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. 2016 Oct 18;111(8):1641-1654.
doi: 10.1016/j.bpj.2016.09.003.

Modeling the Role of Epitope Arrangement on Antibody Binding Stoichiometry in Flaviviruses

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Free PMC article

Modeling the Role of Epitope Arrangement on Antibody Binding Stoichiometry in Flaviviruses

Daniel R Ripoll et al. Biophys J. .
Free PMC article

Abstract

Cryo-electron-microscopy (cryo-EM) structures of flaviviruses reveal significant variation in epitope occupancy across different monoclonal antibodies that have largely been attributed to epitope-level differences in conformation or accessibility that affect antibody binding. The consequences of these variations for macroscopic properties such as antibody binding and neutralization are the results of the law of mass action-a stochastic process of innumerable binding and unbinding events between antibodies and the multiple binding sites on the flavivirus in equilibrium-that cannot be directly imputed from structure alone. We carried out coarse-grained spatial stochastic binding simulations for nine flavivirus antibodies with epitopes defined by cryo-EM or x-ray crystallography to assess the role of epitope spatial arrangement on antibody-binding stoichiometry, occupancy, and neutralization. In our simulations, all epitopes were equally competent for binding, representing the upper limit of binding stoichiometry that results from epitope spatial arrangement alone. Surprisingly, our simulations closely reproduced the relative occupancy and binding stoichiometry observed in cryo-EM, without having to account for differences in epitope accessibility or conformation, suggesting that epitope spatial arrangement alone may be sufficient to explain differences in binding occupancy and stoichiometry between antibodies. Furthermore, we found that there was significant heterogeneity in binding configurations even at saturating antibody concentrations, and that bivalent antibody binding may be more common than previously thought. Finally, we propose a structure-based explanation for the stoichiometric threshold model of neutralization.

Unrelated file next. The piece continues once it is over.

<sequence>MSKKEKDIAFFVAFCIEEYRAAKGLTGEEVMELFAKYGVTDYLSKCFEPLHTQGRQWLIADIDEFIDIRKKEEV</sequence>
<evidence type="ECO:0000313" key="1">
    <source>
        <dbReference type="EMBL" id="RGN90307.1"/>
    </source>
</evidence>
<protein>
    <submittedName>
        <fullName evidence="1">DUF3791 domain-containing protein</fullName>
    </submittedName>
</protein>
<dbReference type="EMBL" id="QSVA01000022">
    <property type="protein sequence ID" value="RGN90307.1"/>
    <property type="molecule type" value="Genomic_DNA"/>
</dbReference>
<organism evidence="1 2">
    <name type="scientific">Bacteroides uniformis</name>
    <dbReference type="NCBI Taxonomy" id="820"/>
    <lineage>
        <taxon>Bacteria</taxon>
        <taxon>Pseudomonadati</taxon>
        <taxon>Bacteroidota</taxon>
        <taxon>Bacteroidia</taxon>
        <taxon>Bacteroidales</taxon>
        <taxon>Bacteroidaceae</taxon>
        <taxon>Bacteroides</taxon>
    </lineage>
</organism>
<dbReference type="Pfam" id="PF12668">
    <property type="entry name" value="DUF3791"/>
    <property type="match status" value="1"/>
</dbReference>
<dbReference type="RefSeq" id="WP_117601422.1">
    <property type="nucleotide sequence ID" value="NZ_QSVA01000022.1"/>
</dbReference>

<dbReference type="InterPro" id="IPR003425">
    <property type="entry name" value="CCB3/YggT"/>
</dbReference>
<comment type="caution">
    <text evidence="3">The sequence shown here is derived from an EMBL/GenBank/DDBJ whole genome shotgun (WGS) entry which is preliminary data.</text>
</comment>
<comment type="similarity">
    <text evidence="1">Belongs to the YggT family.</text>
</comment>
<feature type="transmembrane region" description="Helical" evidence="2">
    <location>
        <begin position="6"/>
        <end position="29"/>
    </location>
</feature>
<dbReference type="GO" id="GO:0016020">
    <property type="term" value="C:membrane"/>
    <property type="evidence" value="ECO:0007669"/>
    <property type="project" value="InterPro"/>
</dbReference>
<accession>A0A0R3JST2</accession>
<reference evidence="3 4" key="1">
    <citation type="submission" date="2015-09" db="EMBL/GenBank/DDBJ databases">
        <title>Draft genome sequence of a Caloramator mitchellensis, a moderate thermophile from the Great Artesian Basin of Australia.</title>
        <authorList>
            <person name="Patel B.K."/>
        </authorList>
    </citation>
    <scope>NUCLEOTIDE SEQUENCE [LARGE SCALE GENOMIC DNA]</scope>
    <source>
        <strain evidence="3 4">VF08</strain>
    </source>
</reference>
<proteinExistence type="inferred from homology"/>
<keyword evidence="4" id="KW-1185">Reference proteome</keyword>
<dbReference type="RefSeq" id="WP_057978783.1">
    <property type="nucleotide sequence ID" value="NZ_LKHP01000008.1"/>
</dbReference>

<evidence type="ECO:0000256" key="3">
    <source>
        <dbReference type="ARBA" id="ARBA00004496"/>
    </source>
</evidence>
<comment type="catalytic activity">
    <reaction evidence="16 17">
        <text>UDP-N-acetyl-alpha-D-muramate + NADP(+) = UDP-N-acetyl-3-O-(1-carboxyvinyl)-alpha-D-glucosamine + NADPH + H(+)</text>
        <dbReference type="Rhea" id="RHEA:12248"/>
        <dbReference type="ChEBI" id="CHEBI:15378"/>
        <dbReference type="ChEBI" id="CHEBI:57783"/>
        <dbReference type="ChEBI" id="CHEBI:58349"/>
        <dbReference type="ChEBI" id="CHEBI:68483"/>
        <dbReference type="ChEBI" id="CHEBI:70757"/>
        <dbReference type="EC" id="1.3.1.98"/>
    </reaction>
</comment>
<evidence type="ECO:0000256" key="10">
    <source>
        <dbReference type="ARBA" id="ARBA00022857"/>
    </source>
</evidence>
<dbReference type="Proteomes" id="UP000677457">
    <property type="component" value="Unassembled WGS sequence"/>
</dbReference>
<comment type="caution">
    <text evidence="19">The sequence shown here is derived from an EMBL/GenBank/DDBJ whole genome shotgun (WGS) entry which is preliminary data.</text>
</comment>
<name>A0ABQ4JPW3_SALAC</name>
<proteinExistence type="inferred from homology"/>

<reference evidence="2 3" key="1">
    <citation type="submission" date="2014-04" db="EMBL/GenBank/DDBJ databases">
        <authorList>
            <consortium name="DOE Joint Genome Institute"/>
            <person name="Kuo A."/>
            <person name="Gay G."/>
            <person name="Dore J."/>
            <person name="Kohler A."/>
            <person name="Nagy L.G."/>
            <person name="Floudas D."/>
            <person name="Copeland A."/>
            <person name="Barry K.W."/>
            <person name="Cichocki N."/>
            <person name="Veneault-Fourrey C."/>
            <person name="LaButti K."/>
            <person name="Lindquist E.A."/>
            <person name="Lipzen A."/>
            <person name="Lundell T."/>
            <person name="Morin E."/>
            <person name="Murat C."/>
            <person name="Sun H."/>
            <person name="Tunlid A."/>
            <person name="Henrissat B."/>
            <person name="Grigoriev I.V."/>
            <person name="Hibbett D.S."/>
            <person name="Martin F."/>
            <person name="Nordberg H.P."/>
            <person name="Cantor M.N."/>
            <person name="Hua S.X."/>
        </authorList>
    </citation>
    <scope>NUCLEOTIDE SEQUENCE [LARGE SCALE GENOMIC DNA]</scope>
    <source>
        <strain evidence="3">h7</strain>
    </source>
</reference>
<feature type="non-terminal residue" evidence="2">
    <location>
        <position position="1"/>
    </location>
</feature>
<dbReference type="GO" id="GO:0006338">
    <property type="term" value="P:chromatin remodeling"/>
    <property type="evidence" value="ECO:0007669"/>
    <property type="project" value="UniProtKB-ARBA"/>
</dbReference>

Figures

Figure 1
Figure 1
Overview of spatial stochastic model. (A) We use a whole-virus structural model, derived from x-ray or cryo-EM data along with homology modeling. (B) The epitope for a given antibody is mapped to the structure. (C) MC-based spatial stochastic simulations were carried out. (D) Number of Abs bound over the course of three example MC trajectories. (E) Distribution of viral bound states at three Ab concentrations. (F) Ab binding curve derived from MC simulations at a range of Ab concentrations. To see this figure in color, go online.
Figure 2
Figure 2
Monovalent and bivalent binding curve and neutralization curves for flavivirus Abs. (A) Absolute binding curve showing the number of Abs bound as a function of Ab concentration for monovalent (top) and bivalent (bottom) binding simulations. (B) Relative binding curve showing the percentage of Abs bound as a function of concentration relative to the maximum number of Abs bound for for monovalent (top) and bivalent (bottom) binding simulations. (C) Neutralization curve, represented by the percentage of the virus population with >30 Abs bound at each concentration for monovalent (top) and bivalent (bottom) binding simulations. To see this figure in color, go online.